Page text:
“If it (the unemployment rate) continued to rise like this for a sustained period, that might be much more problematic,” Hepner said. The job growth in the establishment survey demonstrates the underlying strength of the local economy, he said.
Oklahoma's 2.4 percent annual growth in nonfarm employment was the nation's third-best percentage gain, trailing only North Dakota, 6.8 percent, and California, 2.6 percent, for the period of July 2011 to July 2012.
Oklahoma was one of 44 states in which the jobless rate rose in July, the largest number of states to show an increase in more than three years. The U.S. Labor Department said the rates fell in two states and were unchanged in four.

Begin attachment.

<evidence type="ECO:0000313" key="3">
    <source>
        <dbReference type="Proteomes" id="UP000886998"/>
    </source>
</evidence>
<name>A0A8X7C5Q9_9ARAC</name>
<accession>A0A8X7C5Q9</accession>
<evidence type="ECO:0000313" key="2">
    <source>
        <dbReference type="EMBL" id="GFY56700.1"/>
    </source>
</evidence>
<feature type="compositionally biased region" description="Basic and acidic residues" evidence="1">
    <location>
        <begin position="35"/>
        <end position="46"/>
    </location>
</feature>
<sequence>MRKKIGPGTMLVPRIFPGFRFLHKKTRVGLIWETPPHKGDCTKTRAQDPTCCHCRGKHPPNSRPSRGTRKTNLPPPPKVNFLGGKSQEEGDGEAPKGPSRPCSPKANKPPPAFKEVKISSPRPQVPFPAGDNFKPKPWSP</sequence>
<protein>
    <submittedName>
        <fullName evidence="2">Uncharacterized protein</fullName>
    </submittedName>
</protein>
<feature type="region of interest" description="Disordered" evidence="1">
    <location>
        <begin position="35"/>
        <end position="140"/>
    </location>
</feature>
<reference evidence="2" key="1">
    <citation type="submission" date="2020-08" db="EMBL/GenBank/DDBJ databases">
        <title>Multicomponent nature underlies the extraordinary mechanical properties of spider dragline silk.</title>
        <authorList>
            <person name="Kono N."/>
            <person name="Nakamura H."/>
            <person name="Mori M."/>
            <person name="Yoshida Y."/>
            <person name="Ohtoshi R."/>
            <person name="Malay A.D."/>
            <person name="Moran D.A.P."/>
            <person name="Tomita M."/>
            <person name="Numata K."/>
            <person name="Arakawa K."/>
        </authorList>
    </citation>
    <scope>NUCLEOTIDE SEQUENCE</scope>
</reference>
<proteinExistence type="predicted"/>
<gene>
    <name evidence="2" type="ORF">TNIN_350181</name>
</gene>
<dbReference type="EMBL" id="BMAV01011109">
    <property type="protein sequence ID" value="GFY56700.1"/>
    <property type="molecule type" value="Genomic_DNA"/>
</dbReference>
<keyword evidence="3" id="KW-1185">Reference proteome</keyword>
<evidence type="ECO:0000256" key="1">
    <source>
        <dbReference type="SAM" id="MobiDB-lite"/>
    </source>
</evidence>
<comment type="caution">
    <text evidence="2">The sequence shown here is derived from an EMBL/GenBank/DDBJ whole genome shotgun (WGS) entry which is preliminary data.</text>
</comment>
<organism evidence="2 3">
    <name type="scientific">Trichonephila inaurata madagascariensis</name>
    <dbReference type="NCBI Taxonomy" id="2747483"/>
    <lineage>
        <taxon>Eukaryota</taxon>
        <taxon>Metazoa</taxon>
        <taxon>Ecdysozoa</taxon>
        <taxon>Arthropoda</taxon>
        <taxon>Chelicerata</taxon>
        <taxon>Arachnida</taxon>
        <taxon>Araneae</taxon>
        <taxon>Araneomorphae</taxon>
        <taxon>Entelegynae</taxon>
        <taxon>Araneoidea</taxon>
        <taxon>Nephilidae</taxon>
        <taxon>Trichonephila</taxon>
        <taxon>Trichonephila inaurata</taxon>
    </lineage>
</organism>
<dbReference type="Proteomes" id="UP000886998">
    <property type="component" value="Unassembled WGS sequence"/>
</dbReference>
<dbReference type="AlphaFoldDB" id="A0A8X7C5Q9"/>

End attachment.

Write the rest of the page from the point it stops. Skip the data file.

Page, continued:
Nationwide, hiring improved in July after three months of tepid job gains. But the national unemployment rate ticked up to 8.3 percent from 8.2 percent. Monthly job gains have averaged 150,000 this year. That's barely enough to accommodate population growth. As a result, the unemployment rate is the same as when the year began.
Still, 31 states gained jobs in July, while 19 lost them. Unemployment rates can rise in a state even when more jobs are created if more people start looking for work. People who are out of work are counted as unemployed only if they're looking for a job.
The Associated Press